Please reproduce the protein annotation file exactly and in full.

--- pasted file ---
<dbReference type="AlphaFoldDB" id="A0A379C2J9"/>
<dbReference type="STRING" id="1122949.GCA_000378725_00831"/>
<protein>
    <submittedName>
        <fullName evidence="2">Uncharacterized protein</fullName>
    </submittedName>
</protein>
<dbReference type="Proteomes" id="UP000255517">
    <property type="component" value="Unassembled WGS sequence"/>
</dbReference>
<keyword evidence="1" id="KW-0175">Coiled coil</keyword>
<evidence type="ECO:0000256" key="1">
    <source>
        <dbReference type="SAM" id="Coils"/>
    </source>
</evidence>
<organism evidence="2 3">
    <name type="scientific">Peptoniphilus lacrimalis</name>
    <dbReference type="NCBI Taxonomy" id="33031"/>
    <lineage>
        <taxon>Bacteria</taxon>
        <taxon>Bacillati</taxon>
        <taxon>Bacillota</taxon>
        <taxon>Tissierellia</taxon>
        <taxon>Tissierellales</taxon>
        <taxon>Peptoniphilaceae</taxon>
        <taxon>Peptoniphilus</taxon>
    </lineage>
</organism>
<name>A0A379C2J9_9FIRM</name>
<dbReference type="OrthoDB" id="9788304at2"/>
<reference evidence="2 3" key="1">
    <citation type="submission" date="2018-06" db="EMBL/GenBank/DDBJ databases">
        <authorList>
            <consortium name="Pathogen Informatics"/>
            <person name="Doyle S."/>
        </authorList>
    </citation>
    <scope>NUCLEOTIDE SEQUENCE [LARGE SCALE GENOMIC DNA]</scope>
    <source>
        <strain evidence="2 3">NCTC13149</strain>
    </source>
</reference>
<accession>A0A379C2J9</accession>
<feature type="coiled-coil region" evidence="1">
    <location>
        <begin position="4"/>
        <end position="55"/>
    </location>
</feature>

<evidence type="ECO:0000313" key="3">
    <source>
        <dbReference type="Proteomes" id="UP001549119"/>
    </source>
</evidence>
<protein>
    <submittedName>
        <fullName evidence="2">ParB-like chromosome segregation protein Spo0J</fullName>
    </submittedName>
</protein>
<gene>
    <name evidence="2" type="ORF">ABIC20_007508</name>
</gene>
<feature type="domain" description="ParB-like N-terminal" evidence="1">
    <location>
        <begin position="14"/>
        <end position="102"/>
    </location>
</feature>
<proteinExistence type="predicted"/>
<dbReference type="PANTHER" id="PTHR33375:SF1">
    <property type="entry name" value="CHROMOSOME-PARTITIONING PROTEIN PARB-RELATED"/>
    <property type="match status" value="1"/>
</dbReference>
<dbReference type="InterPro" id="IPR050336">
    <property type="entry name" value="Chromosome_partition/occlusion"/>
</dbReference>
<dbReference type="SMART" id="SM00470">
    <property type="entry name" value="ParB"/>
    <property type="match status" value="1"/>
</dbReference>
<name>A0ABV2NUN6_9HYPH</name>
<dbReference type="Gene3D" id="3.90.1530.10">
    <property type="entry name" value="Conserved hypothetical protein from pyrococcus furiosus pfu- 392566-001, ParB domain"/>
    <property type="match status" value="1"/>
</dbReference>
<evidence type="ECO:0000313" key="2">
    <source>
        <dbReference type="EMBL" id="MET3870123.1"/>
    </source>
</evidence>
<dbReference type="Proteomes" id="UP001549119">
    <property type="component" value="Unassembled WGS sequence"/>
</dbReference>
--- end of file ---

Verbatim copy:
<dbReference type="AlphaFoldDB" id="A0A379C2J9"/>
<dbReference type="STRING" id="1122949.GCA_000378725_00831"/>
<protein>
    <submittedName>
        <fullName evidence="2">Uncharacterized protein</fullName>
    </submittedName>
</protein>
<dbReference type="Proteomes" id="UP000255517">
    <property type="component" value="Unassembled WGS sequence"/>
</dbReference>
<keyword evidence="1" id="KW-0175">Coiled coil</keyword>
<evidence type="ECO:0000256" key="1">
    <source>
        <dbReference type="SAM" id="Coils"/>
    </source>
</evidence>
<organism evidence="2 3">
    <name type="scientific">Peptoniphilus lacrimalis</name>
    <dbReference type="NCBI Taxonomy" id="33031"/>
    <lineage>
        <taxon>Bacteria</taxon>
        <taxon>Bacillati</taxon>
        <taxon>Bacillota</taxon>
        <taxon>Tissierellia</taxon>
        <taxon>Tissierellales</taxon>
        <taxon>Peptoniphilaceae</taxon>
        <taxon>Peptoniphilus</taxon>
    </lineage>
</organism>
<name>A0A379C2J9_9FIRM</name>
<dbReference type="OrthoDB" id="9788304at2"/>
<reference evidence="2 3" key="1">
    <citation type="submission" date="2018-06" db="EMBL/GenBank/DDBJ databases">
        <authorList>
            <consortium name="Pathogen Informatics"/>
            <person name="Doyle S."/>
        </authorList>
    </citation>
    <scope>NUCLEOTIDE SEQUENCE [LARGE SCALE GENOMIC DNA]</scope>
    <source>
        <strain evidence="2 3">NCTC13149</strain>
    </source>
</reference>
<accession>A0A379C2J9</accession>
<feature type="coiled-coil region" evidence="1">
    <location>
        <begin position="4"/>
        <end position="55"/>
    </location>
</feature>

<evidence type="ECO:0000313" key="3">
    <source>
        <dbReference type="Proteomes" id="UP001549119"/>
    </source>
</evidence>
<protein>
    <submittedName>
        <fullName evidence="2">ParB-like chromosome segregation protein Spo0J</fullName>
    </submittedName>
</protein>
<gene>
    <name evidence="2" type="ORF">ABIC20_007508</name>
</gene>
<feature type="domain" description="ParB-like N-terminal" evidence="1">
    <location>
        <begin position="14"/>
        <end position="102"/>
    </location>
</feature>
<proteinExistence type="predicted"/>
<dbReference type="PANTHER" id="PTHR33375:SF1">
    <property type="entry name" value="CHROMOSOME-PARTITIONING PROTEIN PARB-RELATED"/>
    <property type="match status" value="1"/>
</dbReference>
<dbReference type="InterPro" id="IPR050336">
    <property type="entry name" value="Chromosome_partition/occlusion"/>
</dbReference>
<dbReference type="SMART" id="SM00470">
    <property type="entry name" value="ParB"/>
    <property type="match status" value="1"/>
</dbReference>
<name>A0ABV2NUN6_9HYPH</name>
<dbReference type="Gene3D" id="3.90.1530.10">
    <property type="entry name" value="Conserved hypothetical protein from pyrococcus furiosus pfu- 392566-001, ParB domain"/>
    <property type="match status" value="1"/>
</dbReference>
<evidence type="ECO:0000313" key="2">
    <source>
        <dbReference type="EMBL" id="MET3870123.1"/>
    </source>
</evidence>
<dbReference type="Proteomes" id="UP001549119">
    <property type="component" value="Unassembled WGS sequence"/>
</dbReference>